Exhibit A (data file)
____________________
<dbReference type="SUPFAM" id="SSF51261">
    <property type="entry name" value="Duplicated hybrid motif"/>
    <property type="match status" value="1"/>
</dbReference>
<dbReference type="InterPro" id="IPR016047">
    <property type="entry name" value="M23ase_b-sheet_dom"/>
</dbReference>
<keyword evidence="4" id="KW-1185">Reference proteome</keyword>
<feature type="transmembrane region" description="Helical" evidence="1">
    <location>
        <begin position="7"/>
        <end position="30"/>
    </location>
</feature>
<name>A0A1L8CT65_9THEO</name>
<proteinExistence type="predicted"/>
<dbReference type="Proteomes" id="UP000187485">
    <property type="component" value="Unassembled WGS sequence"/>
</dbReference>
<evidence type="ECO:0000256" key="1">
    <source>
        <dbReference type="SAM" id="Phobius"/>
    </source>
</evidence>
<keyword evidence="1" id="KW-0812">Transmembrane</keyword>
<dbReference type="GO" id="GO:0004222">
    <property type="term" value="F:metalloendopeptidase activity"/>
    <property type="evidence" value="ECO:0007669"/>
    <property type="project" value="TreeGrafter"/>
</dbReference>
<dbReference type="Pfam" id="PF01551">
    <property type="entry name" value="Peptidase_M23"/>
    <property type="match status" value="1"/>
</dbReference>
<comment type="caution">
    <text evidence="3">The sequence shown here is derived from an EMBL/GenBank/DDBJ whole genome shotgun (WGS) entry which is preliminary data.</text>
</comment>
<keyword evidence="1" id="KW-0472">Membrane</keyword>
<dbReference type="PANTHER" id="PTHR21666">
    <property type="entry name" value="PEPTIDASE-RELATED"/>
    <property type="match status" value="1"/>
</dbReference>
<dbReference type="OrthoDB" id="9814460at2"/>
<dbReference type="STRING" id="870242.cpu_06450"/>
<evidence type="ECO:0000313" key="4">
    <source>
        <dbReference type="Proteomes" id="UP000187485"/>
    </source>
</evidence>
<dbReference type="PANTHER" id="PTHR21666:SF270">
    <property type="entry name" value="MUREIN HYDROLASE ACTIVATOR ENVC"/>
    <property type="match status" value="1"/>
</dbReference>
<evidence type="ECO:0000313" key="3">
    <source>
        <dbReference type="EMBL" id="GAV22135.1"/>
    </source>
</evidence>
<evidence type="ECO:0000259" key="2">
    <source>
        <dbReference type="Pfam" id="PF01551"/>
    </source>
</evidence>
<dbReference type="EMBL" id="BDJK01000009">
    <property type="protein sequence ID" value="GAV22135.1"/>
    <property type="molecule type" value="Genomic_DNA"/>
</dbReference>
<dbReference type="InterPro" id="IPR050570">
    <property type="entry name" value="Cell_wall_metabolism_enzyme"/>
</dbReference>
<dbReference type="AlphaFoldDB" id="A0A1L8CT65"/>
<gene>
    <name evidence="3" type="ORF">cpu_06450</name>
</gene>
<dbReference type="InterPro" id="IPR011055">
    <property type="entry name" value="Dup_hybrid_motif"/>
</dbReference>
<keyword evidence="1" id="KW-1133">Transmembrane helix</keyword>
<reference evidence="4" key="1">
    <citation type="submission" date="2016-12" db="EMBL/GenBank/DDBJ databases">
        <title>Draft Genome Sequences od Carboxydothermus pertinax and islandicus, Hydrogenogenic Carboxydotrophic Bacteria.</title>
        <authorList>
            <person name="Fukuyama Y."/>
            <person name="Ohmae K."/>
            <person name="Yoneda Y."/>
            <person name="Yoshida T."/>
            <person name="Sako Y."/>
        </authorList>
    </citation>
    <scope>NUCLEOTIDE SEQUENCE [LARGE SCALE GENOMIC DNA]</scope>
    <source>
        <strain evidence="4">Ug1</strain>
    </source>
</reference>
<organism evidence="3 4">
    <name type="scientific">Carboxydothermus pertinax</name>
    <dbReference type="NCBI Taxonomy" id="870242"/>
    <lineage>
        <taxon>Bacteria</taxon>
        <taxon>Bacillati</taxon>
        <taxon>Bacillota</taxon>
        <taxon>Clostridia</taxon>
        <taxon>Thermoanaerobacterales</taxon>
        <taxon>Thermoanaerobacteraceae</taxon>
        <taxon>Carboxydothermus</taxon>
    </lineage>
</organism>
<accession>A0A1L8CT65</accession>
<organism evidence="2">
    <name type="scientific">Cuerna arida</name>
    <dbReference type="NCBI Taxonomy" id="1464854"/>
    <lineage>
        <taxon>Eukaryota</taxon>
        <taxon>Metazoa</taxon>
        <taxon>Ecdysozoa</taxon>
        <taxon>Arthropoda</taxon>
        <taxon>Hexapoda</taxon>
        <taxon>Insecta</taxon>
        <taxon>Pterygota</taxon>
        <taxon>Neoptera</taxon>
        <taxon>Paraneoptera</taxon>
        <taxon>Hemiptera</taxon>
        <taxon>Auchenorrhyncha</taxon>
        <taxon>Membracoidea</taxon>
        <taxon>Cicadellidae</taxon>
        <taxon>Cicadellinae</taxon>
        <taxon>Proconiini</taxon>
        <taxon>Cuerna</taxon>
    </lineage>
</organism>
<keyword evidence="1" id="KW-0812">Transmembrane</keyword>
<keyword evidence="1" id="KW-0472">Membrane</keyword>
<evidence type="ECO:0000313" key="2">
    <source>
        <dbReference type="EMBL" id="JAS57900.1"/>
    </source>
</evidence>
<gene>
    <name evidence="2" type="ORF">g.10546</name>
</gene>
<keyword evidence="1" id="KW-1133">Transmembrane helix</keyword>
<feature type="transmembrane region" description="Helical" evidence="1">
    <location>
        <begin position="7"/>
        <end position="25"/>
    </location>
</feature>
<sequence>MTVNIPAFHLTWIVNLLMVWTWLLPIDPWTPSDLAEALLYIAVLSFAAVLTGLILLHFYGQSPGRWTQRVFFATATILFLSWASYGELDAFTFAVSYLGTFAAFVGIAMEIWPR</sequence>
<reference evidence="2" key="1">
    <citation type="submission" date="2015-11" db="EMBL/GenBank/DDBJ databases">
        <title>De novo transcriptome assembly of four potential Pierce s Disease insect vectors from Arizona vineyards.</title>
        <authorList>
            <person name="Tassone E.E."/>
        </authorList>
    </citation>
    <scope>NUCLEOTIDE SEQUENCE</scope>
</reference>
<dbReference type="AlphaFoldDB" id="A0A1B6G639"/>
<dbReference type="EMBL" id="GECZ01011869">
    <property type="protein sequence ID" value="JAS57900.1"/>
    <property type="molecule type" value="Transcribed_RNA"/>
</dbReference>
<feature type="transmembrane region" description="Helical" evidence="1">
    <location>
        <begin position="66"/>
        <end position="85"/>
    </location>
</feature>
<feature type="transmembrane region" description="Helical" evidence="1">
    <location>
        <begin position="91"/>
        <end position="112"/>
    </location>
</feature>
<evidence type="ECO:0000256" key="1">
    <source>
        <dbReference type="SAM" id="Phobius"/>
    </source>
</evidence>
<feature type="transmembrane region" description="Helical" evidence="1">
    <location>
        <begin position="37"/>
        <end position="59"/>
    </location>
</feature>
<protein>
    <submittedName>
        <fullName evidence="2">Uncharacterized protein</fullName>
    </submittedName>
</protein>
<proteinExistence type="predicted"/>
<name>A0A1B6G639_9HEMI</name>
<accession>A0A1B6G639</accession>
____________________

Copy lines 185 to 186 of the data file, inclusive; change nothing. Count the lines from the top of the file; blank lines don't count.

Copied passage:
</feature>
<protein>